Report von Greg Middleton über CaveLighting im australischen Magazin "ACKMA"
Nachfolgend können Sie den Original Beitrag von Greg Middleton in dem australischen ACKMA Magazin (März 2019) in englischer Fassung lesen.
ACKMA Journal No. 114 March 2019
Cave Lighting Workshop, Grottes de Han, Belgium, Nov 2017
When I heard that the German firm, Cave Lighting GmbH, was going to host a cave lighting expo or workshop at Grottes de Han in Belgium, I thought it would be interesting to attend. Belgium, however, seemed a long way to go for a three day event. When I mentioned to an old colleague, Prof. Stephan Kempe, that I was having trouble justifying the trip, he invited me on a tour of caves in northern Germany beforehand. This settled the matter and I arrived at Hamburg, on 31 October, to be met by Stephan and his wife Christhild.
Segeberger (or Kalkberg) Höhle
Our first cave was Segeberger (or Kalkberg) Höhle, with its associated bat museum, Noctalis, in the town of Bad Segeberg. This is the most northerly karst cave in Germany, the second-longest cave in anhydrite (a labyrinth totalling ~2,000 m) and the only show cave in the state of Schleswig-Holstein. It has formed in an isolated outcrop of anhydrite underlying gypsum (‘kalkberg’ means ‘limestone mountain’), raised by a salt dome and surrounded by moraines and other glacial deposits.
Anhydrite is unhydrated calcium sulphate, while gypsum is the hydrated form. If water is present anhydrite can absorb it and recrystalise to gypsum. Anhydrite is often found associated with salt deposits as the salt tends to absorb groundwater, protecting the anhydrite.
Quarrying of the ‘berg’ has been underway for centuries. The castle that once stood on the summit is long gone.
The cave was discovered in 1913 when quarrying broke through the roof. Within a year it was opened to the public. Quarrying ceased years ago and the quarry is now occupied by an outdoor theatre. Although the cave is closed to the public from 1 October for bat hibernation (about 20,000 bats hibernate here; 8 species are represented), Dr Anna Ipsen, the site manager, needed to carry out a check of the cave and the bats so she invited us to join her. We followed approximately the tourist route (but without the lights). Although, typically, anhydrite flakes (as at Barbarossah.hle, about 380 km to the south), here the mineral does not flake off the walls. Nevertheless, there is a deal of concern about possible collapse and some parts of the cave are no longer included on the tour. Gauges have been fitted at strategic locations to provide early warning in the event of any movements. Passages were formed under an older, higher water table by solution, typically resulting in remarkably flat ceilings and inwardsloping walls, forming triangular cross-sections.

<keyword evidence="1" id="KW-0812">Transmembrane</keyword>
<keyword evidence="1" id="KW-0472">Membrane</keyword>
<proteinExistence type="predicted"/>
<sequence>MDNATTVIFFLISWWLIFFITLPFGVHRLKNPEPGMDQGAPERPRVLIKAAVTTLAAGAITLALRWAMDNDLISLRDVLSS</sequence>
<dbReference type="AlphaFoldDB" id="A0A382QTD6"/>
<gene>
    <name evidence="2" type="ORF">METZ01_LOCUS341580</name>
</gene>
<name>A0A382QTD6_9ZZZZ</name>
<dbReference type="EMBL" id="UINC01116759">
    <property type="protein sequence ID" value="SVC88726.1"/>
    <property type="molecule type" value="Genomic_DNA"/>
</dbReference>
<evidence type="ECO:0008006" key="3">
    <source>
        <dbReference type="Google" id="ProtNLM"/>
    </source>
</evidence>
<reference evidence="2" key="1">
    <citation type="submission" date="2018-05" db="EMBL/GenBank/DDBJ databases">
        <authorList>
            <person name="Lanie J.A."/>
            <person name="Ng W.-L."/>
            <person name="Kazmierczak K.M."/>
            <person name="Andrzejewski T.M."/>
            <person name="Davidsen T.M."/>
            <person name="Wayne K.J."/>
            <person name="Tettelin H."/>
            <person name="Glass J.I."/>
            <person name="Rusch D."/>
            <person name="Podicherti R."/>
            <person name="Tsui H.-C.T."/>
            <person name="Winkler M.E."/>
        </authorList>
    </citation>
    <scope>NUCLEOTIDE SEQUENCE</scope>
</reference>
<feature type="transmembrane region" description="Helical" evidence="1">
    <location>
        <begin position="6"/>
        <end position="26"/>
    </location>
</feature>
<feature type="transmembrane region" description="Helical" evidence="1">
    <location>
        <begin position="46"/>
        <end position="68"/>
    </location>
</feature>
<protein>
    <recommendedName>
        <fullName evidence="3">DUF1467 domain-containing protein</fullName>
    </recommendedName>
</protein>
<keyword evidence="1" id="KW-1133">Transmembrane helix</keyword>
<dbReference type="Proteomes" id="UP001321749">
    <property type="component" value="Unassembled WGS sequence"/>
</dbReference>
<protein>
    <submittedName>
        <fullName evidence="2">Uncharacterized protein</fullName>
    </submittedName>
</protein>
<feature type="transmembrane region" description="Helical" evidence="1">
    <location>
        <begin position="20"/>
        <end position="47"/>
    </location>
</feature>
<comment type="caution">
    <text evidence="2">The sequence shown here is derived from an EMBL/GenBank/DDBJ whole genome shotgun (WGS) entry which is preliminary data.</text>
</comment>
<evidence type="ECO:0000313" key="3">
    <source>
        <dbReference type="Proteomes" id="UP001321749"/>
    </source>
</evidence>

As is typical of caves in anhydrite, there are none of the speleothems one expects in caves in carbonates. In recent years, the cave has been lit with LEDs by Cave Lighting but, unusually, no attempt has been made to hide or disguise the lights and there are no separate track lights. The lighting appears to be adequate and functional, if unnecessarily obvious. After the cave, we did a tour of the excellent bat museum which includes a ‘nocturnal house’ featuring (tropical!) micro-fruit bats.
The second cave was the Schillathöhle near Hessisch Oldendorf. There we watched a 3D nature film (which did not relate to the cave) before descending to the cave in a lift. This is a relatively new show cave, having been opened in 2002.
The Schillathöhle is on the side of what has been a quarry in Upper Jurassic limestone. The lift drops 45 m just behind the quarry face; at the bottom, a tunnel takes visitors out into the quarry itself where we were told something of the local geology. The tunnel, partly concrete-lined and adorned with copies of ancient cave paintings, is then followed back to the cave, which is claimed to be 180 m long. It is difficult to tell how much of the ‘cave’ has been excavated and how much is natural. There are lots of rock specimens, fossils, minerals and speleothems in glass cases lining both sides of the path – but in situ speleothems are almost nonexistent.